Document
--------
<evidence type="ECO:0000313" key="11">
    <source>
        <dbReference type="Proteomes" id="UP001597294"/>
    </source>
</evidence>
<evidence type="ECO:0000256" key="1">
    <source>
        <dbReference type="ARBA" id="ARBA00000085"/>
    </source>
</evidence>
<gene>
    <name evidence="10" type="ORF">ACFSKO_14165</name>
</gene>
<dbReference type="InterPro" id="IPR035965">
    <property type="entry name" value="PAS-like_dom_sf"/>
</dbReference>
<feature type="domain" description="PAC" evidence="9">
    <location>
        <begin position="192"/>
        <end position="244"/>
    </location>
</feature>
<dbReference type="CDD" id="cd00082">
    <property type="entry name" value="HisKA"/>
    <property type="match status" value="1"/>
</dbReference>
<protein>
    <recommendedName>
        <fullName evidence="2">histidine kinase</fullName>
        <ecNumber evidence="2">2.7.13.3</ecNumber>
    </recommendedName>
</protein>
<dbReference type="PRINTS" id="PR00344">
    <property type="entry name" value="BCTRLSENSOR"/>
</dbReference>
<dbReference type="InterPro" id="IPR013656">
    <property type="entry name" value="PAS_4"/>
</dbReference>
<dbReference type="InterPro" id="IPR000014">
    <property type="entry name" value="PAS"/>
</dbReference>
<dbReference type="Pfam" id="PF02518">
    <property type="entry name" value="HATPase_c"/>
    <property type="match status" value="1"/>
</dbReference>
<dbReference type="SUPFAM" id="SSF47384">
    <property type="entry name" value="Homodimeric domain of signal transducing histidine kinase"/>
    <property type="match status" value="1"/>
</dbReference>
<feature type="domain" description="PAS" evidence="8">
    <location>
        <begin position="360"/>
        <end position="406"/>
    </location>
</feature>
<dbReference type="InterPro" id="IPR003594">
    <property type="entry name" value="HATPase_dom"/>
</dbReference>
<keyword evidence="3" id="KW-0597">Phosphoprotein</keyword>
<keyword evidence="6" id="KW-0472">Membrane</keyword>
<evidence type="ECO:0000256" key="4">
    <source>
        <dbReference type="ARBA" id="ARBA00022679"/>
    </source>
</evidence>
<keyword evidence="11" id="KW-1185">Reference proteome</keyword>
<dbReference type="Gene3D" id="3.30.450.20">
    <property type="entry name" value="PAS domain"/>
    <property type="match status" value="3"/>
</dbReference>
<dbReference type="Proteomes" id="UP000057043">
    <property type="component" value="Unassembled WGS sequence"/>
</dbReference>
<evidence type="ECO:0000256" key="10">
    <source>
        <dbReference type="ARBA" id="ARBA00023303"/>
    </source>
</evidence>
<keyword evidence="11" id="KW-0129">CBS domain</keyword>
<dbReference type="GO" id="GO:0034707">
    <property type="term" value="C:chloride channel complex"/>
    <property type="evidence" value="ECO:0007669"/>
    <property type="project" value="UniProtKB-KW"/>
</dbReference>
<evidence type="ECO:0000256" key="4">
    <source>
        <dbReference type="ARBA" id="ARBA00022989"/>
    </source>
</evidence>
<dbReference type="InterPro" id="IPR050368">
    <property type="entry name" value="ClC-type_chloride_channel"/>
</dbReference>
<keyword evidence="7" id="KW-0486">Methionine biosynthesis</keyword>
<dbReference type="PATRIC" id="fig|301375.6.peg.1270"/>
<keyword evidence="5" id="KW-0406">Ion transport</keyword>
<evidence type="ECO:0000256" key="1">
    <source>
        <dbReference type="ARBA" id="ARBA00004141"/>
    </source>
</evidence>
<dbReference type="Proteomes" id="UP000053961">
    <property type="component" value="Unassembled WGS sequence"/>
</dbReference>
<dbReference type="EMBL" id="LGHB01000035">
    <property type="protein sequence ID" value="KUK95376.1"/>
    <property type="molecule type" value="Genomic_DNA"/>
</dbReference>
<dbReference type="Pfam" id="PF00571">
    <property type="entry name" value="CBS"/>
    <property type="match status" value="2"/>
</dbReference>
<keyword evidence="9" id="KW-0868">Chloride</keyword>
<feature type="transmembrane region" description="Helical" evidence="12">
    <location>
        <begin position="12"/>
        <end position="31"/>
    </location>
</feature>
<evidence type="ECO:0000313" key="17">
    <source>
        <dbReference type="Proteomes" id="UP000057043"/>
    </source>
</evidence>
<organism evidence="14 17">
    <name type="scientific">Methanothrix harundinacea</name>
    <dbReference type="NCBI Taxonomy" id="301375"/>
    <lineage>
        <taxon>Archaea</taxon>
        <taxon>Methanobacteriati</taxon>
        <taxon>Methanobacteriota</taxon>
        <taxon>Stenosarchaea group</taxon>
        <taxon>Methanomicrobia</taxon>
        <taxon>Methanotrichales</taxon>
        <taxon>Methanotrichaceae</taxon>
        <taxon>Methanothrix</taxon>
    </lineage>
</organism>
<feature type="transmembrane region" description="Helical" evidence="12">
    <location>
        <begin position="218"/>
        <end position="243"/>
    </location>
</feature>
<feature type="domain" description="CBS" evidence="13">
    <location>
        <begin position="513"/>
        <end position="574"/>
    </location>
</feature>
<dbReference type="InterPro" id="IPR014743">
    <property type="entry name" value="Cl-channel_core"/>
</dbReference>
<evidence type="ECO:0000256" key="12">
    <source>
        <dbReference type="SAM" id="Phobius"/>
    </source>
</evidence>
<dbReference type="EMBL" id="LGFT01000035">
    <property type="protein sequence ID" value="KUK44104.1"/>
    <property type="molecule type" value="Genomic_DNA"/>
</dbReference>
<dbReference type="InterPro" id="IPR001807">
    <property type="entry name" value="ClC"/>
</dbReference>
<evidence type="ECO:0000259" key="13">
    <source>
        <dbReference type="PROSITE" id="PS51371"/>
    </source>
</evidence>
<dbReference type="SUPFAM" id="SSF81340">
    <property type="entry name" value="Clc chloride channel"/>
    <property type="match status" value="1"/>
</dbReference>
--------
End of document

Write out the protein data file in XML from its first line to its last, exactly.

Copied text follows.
<evidence type="ECO:0000313" key="11">
    <source>
        <dbReference type="Proteomes" id="UP001597294"/>
    </source>
</evidence>
<evidence type="ECO:0000256" key="1">
    <source>
        <dbReference type="ARBA" id="ARBA00000085"/>
    </source>
</evidence>
<gene>
    <name evidence="10" type="ORF">ACFSKO_14165</name>
</gene>
<dbReference type="InterPro" id="IPR035965">
    <property type="entry name" value="PAS-like_dom_sf"/>
</dbReference>
<feature type="domain" description="PAC" evidence="9">
    <location>
        <begin position="192"/>
        <end position="244"/>
    </location>
</feature>
<dbReference type="CDD" id="cd00082">
    <property type="entry name" value="HisKA"/>
    <property type="match status" value="1"/>
</dbReference>
<protein>
    <recommendedName>
        <fullName evidence="2">histidine kinase</fullName>
        <ecNumber evidence="2">2.7.13.3</ecNumber>
    </recommendedName>
</protein>
<dbReference type="PRINTS" id="PR00344">
    <property type="entry name" value="BCTRLSENSOR"/>
</dbReference>
<dbReference type="InterPro" id="IPR013656">
    <property type="entry name" value="PAS_4"/>
</dbReference>
<dbReference type="InterPro" id="IPR000014">
    <property type="entry name" value="PAS"/>
</dbReference>
<dbReference type="Pfam" id="PF02518">
    <property type="entry name" value="HATPase_c"/>
    <property type="match status" value="1"/>
</dbReference>
<dbReference type="SUPFAM" id="SSF47384">
    <property type="entry name" value="Homodimeric domain of signal transducing histidine kinase"/>
    <property type="match status" value="1"/>
</dbReference>
<feature type="domain" description="PAS" evidence="8">
    <location>
        <begin position="360"/>
        <end position="406"/>
    </location>
</feature>
<dbReference type="InterPro" id="IPR003594">
    <property type="entry name" value="HATPase_dom"/>
</dbReference>
<keyword evidence="3" id="KW-0597">Phosphoprotein</keyword>
<keyword evidence="6" id="KW-0472">Membrane</keyword>
<evidence type="ECO:0000256" key="4">
    <source>
        <dbReference type="ARBA" id="ARBA00022679"/>
    </source>
</evidence>
<keyword evidence="11" id="KW-1185">Reference proteome</keyword>
<dbReference type="Gene3D" id="3.30.450.20">
    <property type="entry name" value="PAS domain"/>
    <property type="match status" value="3"/>
</dbReference>
<dbReference type="Proteomes" id="UP000057043">
    <property type="component" value="Unassembled WGS sequence"/>
</dbReference>
<evidence type="ECO:0000256" key="10">
    <source>
        <dbReference type="ARBA" id="ARBA00023303"/>
    </source>
</evidence>
<keyword evidence="11" id="KW-0129">CBS domain</keyword>
<dbReference type="GO" id="GO:0034707">
    <property type="term" value="C:chloride channel complex"/>
    <property type="evidence" value="ECO:0007669"/>
    <property type="project" value="UniProtKB-KW"/>
</dbReference>
<evidence type="ECO:0000256" key="4">
    <source>
        <dbReference type="ARBA" id="ARBA00022989"/>
    </source>
</evidence>
<dbReference type="InterPro" id="IPR050368">
    <property type="entry name" value="ClC-type_chloride_channel"/>
</dbReference>
<keyword evidence="7" id="KW-0486">Methionine biosynthesis</keyword>
<dbReference type="PATRIC" id="fig|301375.6.peg.1270"/>
<keyword evidence="5" id="KW-0406">Ion transport</keyword>
<evidence type="ECO:0000256" key="1">
    <source>
        <dbReference type="ARBA" id="ARBA00004141"/>
    </source>
</evidence>
<dbReference type="Proteomes" id="UP000053961">
    <property type="component" value="Unassembled WGS sequence"/>
</dbReference>
<dbReference type="EMBL" id="LGHB01000035">
    <property type="protein sequence ID" value="KUK95376.1"/>
    <property type="molecule type" value="Genomic_DNA"/>
</dbReference>
<dbReference type="Pfam" id="PF00571">
    <property type="entry name" value="CBS"/>
    <property type="match status" value="2"/>
</dbReference>
<keyword evidence="9" id="KW-0868">Chloride</keyword>
<feature type="transmembrane region" description="Helical" evidence="12">
    <location>
        <begin position="12"/>
        <end position="31"/>
    </location>
</feature>
<evidence type="ECO:0000313" key="17">
    <source>
        <dbReference type="Proteomes" id="UP000057043"/>
    </source>
</evidence>
<organism evidence="14 17">
    <name type="scientific">Methanothrix harundinacea</name>
    <dbReference type="NCBI Taxonomy" id="301375"/>
    <lineage>
        <taxon>Archaea</taxon>
        <taxon>Methanobacteriati</taxon>
        <taxon>Methanobacteriota</taxon>
        <taxon>Stenosarchaea group</taxon>
        <taxon>Methanomicrobia</taxon>
        <taxon>Methanotrichales</taxon>
        <taxon>Methanotrichaceae</taxon>
        <taxon>Methanothrix</taxon>
    </lineage>
</organism>
<feature type="transmembrane region" description="Helical" evidence="12">
    <location>
        <begin position="218"/>
        <end position="243"/>
    </location>
</feature>
<feature type="domain" description="CBS" evidence="13">
    <location>
        <begin position="513"/>
        <end position="574"/>
    </location>
</feature>
<dbReference type="InterPro" id="IPR014743">
    <property type="entry name" value="Cl-channel_core"/>
</dbReference>
<evidence type="ECO:0000256" key="12">
    <source>
        <dbReference type="SAM" id="Phobius"/>
    </source>
</evidence>
<dbReference type="EMBL" id="LGFT01000035">
    <property type="protein sequence ID" value="KUK44104.1"/>
    <property type="molecule type" value="Genomic_DNA"/>
</dbReference>
<dbReference type="InterPro" id="IPR001807">
    <property type="entry name" value="ClC"/>
</dbReference>
<evidence type="ECO:0000259" key="13">
    <source>
        <dbReference type="PROSITE" id="PS51371"/>
    </source>
</evidence>
<dbReference type="SUPFAM" id="SSF81340">
    <property type="entry name" value="Clc chloride channel"/>
    <property type="match status" value="1"/>
</dbReference>